“Candidates must realize that reducing gun violence is a winning and moral issue,” The New York Times’ Editorial Board opines over images designed to short-circuit rational thought. “Aggressive turnout by voters who believe this can defeat the N.R.A. at the polls. Until then, the bloodshed will continue.” Yeah, that’ll stop the criminals, crazies and terrorists! Until then more news . . .
Day before Parkland, grandmother foiled grandson’s alleged school shooting plans – Good thing she didn’t contact the FBI
Just a day before the school shooting in Florida that left 17 dead, a Washington state woman handed police her grandson’s journal — which allegedly detailed plans for a mass shooting at his high school.
Catherine Katsel-O’Connor called 911 on Tuesday in Everett, Washington, after she read the journal of her grandson, Joshua Alexander O’Connor, the night before, according to court documents.
She indicated that she was alarmed by the violent sentiments she discovered in the journal — as well as the semi-automatic rifle she found hidden in a guitar case.
Sheriff promises Florida vigil attendees: Politicians ‘will not get re-elected’ if gun laws don’t change – That’s one theory . . .
Broward County Sheriff Scott Israel made pointed comments on gun control, saying, “If you are an elected official and you want to keep things the way they are and not do things differently, if you wanna keep the gun laws as they are now — you will not get re-elected in Broward County.”
The statements receiving a round of applause and standing ovation from the crowd.
So You Want To Have A Conversation About Gun Control? – I don’t think that word means what the antis think it means.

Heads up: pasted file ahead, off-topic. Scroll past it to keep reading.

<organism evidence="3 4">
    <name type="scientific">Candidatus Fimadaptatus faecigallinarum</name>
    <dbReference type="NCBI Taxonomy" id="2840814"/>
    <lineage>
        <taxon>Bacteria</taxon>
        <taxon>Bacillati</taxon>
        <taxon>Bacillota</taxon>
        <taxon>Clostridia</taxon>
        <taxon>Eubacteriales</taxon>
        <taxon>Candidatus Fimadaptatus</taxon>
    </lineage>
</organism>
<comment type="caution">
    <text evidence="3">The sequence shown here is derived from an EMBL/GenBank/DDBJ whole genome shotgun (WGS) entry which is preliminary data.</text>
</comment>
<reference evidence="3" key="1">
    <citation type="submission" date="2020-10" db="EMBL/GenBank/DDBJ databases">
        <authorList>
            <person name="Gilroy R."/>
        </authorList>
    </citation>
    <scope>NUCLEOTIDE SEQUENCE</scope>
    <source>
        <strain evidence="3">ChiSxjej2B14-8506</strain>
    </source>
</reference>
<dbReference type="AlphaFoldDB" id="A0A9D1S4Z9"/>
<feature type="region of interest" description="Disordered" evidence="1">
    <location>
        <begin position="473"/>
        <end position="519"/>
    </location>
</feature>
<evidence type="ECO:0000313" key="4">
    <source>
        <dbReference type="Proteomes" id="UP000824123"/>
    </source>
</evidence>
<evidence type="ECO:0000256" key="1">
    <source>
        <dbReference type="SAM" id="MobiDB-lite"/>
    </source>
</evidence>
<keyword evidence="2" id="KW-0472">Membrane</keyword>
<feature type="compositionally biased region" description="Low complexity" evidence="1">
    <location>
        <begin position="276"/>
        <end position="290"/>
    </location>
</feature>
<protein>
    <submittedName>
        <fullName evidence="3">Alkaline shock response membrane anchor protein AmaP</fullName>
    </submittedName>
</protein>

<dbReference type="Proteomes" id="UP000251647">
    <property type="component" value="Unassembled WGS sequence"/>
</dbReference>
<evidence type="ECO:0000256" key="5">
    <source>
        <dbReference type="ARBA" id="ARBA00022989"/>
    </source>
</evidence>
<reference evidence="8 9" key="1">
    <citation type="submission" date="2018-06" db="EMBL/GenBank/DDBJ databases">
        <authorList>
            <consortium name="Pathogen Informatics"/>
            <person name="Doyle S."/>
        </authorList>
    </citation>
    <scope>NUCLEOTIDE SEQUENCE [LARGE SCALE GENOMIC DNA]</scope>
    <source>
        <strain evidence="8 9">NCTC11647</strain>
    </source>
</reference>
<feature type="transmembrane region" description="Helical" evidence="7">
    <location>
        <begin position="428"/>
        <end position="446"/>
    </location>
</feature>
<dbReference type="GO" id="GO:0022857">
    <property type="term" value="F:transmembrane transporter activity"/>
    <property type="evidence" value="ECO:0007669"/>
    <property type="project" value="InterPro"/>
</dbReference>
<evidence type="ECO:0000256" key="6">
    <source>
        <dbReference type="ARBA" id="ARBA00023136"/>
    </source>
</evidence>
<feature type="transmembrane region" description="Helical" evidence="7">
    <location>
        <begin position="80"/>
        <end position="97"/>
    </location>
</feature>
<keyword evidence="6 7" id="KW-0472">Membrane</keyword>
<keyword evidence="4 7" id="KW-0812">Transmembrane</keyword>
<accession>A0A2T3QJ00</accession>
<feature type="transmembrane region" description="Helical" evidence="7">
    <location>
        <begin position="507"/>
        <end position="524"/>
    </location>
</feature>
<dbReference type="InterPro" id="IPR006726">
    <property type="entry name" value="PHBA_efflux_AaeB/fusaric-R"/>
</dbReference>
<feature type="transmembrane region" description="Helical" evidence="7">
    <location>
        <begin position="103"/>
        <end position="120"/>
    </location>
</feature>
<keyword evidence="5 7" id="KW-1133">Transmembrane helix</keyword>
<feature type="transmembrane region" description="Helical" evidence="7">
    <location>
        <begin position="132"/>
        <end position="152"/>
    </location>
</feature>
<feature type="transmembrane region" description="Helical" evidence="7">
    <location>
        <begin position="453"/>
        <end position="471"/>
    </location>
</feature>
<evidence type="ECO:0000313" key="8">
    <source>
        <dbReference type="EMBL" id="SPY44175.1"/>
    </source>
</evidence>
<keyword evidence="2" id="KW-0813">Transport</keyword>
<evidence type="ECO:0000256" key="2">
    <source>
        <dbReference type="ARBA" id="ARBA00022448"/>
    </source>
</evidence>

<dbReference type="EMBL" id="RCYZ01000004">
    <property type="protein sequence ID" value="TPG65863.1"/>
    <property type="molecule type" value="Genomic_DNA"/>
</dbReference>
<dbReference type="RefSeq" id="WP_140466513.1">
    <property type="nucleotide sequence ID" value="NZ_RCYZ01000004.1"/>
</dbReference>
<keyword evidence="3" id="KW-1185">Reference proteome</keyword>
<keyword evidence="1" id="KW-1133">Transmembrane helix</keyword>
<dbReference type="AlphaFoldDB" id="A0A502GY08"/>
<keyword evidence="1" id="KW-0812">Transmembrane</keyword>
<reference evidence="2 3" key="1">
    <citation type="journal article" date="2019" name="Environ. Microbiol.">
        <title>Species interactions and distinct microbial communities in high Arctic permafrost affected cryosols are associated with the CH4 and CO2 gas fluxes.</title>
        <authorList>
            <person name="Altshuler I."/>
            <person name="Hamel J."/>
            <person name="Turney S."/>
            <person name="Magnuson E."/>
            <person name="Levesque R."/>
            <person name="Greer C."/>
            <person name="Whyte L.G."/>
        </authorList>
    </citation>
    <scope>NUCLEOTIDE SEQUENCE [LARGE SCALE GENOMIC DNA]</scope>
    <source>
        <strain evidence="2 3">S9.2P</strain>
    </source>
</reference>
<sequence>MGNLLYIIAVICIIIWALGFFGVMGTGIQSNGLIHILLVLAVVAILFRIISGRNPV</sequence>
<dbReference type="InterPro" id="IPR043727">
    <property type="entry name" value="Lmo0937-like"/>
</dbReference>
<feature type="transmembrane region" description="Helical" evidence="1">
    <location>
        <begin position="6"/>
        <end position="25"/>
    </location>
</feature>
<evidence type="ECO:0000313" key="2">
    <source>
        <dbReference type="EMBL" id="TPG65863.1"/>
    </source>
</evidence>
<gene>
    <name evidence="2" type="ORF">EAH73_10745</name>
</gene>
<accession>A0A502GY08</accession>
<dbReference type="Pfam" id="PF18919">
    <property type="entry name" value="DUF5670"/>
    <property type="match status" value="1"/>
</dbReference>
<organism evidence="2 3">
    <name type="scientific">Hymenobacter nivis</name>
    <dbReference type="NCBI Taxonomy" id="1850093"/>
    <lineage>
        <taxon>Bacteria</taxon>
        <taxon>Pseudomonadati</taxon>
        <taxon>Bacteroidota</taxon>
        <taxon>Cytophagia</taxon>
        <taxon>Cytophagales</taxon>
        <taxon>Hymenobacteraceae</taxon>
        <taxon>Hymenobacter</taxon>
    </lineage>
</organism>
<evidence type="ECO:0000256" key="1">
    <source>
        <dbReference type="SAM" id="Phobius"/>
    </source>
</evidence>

When you try to conflate the NRA and the KKK, who were on completely different sides of the race debate when they were created, and still are, you’re virtue signaling and look like an idiot. (And it doesn’t matter what you’ve read in some leftist rag by someone else ignorant, no matter what alleged credentials they claim.)
When you claim suppressors allow “silent assassinations,” or speak of “high capacity clips” (sic), or that “bump stocks [sic] turn rifles into machine guns more dangerous than what the military uses,” or reference “the shoulder thing that goes up” or talk about “assault weapons” based on what stock and grip two identical rifles have, you’re being a complete tool. You’re not “saving lives,” you’re not “promoting gun safety,” you’re flapping around like an idiot and making a scene.
If you say you want to “compromise,” you’re lying, because we’ve spent 150 years “compromising” with your ignorant bleats, and, as you admit, have “accomplished nothing.”
So if you have any intellect whatsoever, you should probably take this opportunity to shut the fuck up and let the experts handle it before you kill another patient.
Judd Apatow: Trump ‘Too Much of a Coward’ to Buck the NRA – And Chelsea Handler’s too stupid to comment on Constitutional rights
AR15 vs AR10 , Is Bigger Really Better? A Look at Big vs Little ARs Downrange – Yes, bigger is better. Deal with it.
There’s a reason that so many the best AR15 scopes have the same drop compensation markings for .223 and .308. While not identical and subject to variance depending on bullet types and weights, the trajectories between the two calibers are fairly similar. If you simply want more the energy and momentum of a bigger and fatter bullet, then an AR-10 in the classic .308 caliber might be your Huckleberry.
Where things start to get interesting is with other caliber options presented by the larger magazine well and upper receiver components of the AR-10 rifle platform vs the AR15. With a structure designed to handle longer and fatter cartridges safely, all sort of possibilities open up. While there are others, 6.5mm Creedmoor is a great example. Perhaps that’s why we’re seeing so many AR-10 and other semi-automatic platforms adopting that caliber.
A Gun-Control Measure Conservatives Should Consider – The National Review favors due process-free “gun violence restraining orders”? FTS.
The concept of the GVRO is simple, not substantially different from the restraining orders that are common in family law, and far easier to explain to the public than our nation’s mental-health adjudications. Moreover, the requirement that the order come from people close to the respondent and that they come forward with real evidence (e.g. sworn statements, screenshots of social-media posts, copies of journal entries) minimizes the chance of bad-faith claims.